What a boy wants

The Boys Initiative is all about creating better men — and maybe as a result, a better world.

click to enlarge HAVING A FIELD DAY: Bobby Lewis (left), a Berkeley Prep ninth-grader participating in the Boys Initiative, mentors Lockhart Elementary School third-grader Emmanuel Vazauez. - Dawn Morgan
Dawn Morgan
HAVING A FIELD DAY: Bobby Lewis (left), a Berkeley Prep ninth-grader participating in the Boys Initiative, mentors Lockhart Elementary School third-grader Emmanuel Vazauez.

"Which one is my big brother?" a little boy asked on his way into the Stewart Middle School Gymnasium in Old West Tampa a couple of Saturdays ago. He was one of about 20 potential "Littles" on the waiting list for a Big Brother from the Big Brothers Big Sisters of Tampa Bay. But a shortage of male volunteers in the Bay area leaves these boys, many of whom are fatherless, without the influence of a strong male role model.

Jennifer Gandee oversees enrollment of volunteers and children into the region's BBBS program, which provides friends to spend one-on-one time with kids who don't often get much attention from adults. She says that about 350 boys in Hillsborough County are waiting for a big brother; by comparison, there are only about 50 girls awaiting Big Sisters. "The boys can wait up to two years, especially in East Tampa where there's more kids in need."

But the event at Stewart that day wasn't to pair off Bigs and Littles. The BBBS organized a field day so that the boys on the waiting list could spend time with young men in the Boys Initiative, the brotherly version of the Ophelia Project. As the OP gained momentum in empowering girls several years ago, parents started asking, "What about the boys?" Thus, in 2006, the Boys Initiative was born, just as Ophelia was breaking away from the YMCA. The two organizations sit like two well-behaved siblings under the 501(c)(3) umbrella of OPBI, Inc., and share the same office space in West Tampa near the Westshore Mall.

Together, the Littles-in-waiting and about 25 boys in the Boys Initiative leadership program in high schools all over Hillsborough gathered to shoot hoops and play dodgeball, do art projects, have jam sessions and just hang out with each other for the afternoon.

Nicole Hogan's son, Rabeer, 12, of Tampa, had a big brother last year until the Big moved to Maryland to finish college. "That man was so good," she said, listing all the ways James Bianchi, formerly a student at the University of Tampa, helped Rabeer. "My son was so disorganized, disobedient. James took him swimming, skateboarding, gave him a journal. My son can interact now. He can write a letter faster than me now." Rabeer is back on the list to find another Big Brother.

Mom Anahita Tamboli says her son Cyrus and friend EJ McCargar, both freshmen at Robinson High, do everything together. Through her daughters' involvement with the Ophelia Project, Tamboli found out about the Boys Initiative last summer and got her son involved so that he could learn leadership skills and give back to the community. "There are others in this world who don't have anything. It teaches my child diversity; these are our next generation."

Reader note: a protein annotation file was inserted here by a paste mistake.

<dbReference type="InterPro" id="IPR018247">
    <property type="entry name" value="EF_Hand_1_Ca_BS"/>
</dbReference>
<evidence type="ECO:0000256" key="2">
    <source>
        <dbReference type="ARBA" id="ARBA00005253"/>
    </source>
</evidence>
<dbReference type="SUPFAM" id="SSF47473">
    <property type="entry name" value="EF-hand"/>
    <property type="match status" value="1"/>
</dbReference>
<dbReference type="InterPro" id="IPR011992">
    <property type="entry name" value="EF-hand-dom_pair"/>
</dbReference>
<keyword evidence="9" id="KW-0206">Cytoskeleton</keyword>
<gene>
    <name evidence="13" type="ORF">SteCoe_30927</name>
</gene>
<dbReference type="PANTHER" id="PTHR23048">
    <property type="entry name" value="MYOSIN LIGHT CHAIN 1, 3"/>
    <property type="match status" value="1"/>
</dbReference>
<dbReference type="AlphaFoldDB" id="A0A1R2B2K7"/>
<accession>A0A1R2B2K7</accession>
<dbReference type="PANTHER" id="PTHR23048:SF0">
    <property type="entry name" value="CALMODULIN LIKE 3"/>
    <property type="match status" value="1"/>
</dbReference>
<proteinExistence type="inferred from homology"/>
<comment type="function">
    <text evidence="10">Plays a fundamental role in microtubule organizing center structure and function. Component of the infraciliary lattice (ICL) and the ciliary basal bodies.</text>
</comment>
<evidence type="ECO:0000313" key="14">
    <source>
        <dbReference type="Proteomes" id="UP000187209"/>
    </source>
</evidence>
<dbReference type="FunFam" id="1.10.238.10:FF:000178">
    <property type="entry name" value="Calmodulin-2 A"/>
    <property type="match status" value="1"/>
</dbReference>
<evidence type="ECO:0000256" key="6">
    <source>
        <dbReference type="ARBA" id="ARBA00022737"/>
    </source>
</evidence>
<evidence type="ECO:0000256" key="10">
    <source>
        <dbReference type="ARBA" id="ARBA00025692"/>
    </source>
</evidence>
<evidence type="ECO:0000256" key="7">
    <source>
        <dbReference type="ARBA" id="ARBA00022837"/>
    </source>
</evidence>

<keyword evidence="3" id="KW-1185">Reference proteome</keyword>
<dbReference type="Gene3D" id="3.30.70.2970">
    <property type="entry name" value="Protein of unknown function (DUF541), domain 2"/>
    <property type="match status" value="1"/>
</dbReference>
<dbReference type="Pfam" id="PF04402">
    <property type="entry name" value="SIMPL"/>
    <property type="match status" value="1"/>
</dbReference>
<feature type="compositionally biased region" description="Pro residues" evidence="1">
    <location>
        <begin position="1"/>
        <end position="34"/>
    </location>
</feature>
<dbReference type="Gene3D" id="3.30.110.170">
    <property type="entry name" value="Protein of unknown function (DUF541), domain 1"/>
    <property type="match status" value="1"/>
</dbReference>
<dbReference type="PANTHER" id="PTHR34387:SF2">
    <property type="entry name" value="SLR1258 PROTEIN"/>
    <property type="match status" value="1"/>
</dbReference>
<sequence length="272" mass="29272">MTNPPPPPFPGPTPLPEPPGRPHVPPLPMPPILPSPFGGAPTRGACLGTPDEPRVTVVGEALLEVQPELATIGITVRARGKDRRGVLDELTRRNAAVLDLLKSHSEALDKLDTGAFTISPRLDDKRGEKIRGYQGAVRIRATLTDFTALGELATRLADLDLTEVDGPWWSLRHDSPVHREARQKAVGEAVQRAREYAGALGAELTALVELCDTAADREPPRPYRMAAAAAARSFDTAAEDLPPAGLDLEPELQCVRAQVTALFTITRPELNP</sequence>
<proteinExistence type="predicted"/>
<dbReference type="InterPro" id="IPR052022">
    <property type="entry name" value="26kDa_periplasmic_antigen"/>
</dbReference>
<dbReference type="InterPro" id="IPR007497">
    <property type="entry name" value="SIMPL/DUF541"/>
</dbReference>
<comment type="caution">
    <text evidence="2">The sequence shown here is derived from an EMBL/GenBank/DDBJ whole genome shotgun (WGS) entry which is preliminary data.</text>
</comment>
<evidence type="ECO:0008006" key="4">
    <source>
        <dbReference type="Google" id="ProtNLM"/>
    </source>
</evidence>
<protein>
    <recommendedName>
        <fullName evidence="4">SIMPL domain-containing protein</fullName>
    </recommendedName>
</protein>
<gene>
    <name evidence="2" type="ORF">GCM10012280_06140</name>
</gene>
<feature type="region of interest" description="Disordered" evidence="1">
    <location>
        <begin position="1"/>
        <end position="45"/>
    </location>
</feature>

"We're temporary replacements," says Cyrus of the younger boys on the BBBS waiting list. In addition to wanting to be a good role model to the kids, he was there to also "have fun and show someone cares, besides their moms."

Heather McConnell, student intervention specialist at Stewart Middle, helped bring the BI to the magnet school for the 2007-2008 year and was sent to Colorado with another faculty member and BI Program Coordinator James Nelson for four days of training last summer to "to learn how the minds of boys work. It was an eye-opening experience that afforded us the tools necessary to address certain issues facing boys growing up in today's society," said McConnell, who last year recognized a need for more support for the males at Stewart.

Open to boys all over Hillsborough County, the Boys Initiative offers school-based curricula in eight-week sessions that help boys develop their full potential instead of trapping them inside masculine stereotypes that demand they be hard, violent or insensitive. Stewart Middle is the first to bring in the BI for an entire school year, adding its Boys on the Rise program to the sixth-grade elective wheel, so that every sixth-grade boy at Stewart has completed the nine-week program in conflict resolution, understanding diversity and communication. In the third and fourth nine-week cycles, currently in effect, 12 boys were selected for a more in-depth program with Mr. Nelson.

Adminstrators at Stewart have noticed a marked change in their male students since instituting the curriculum.

"We have seen a 10 percent decrease in the number of discipline issues comparing sixth-grade boys this year to the sixth-grade boys last year," said McConnell. "I feel that is attributed to not only the Boys on the Rise curriculum but also the teachers of Stewart willing to see a need that must be fulfilled and then rising to the occasion to complete the task."

In their 2000 book, Manifesta: Young Women, Feminism, and the Future, Amy Richards and Jennifer Baumgardner wrote that "men's participation is necessary for full equality." The executive director of the Boys Initiative agrees.

"True social justice does not mean that we switch oppressors," says Mike Trepper, "but rather that we work to ensure that everyone has opportunity and skills to move ahead and to be heard. Our society will function best when everyone is at their best."

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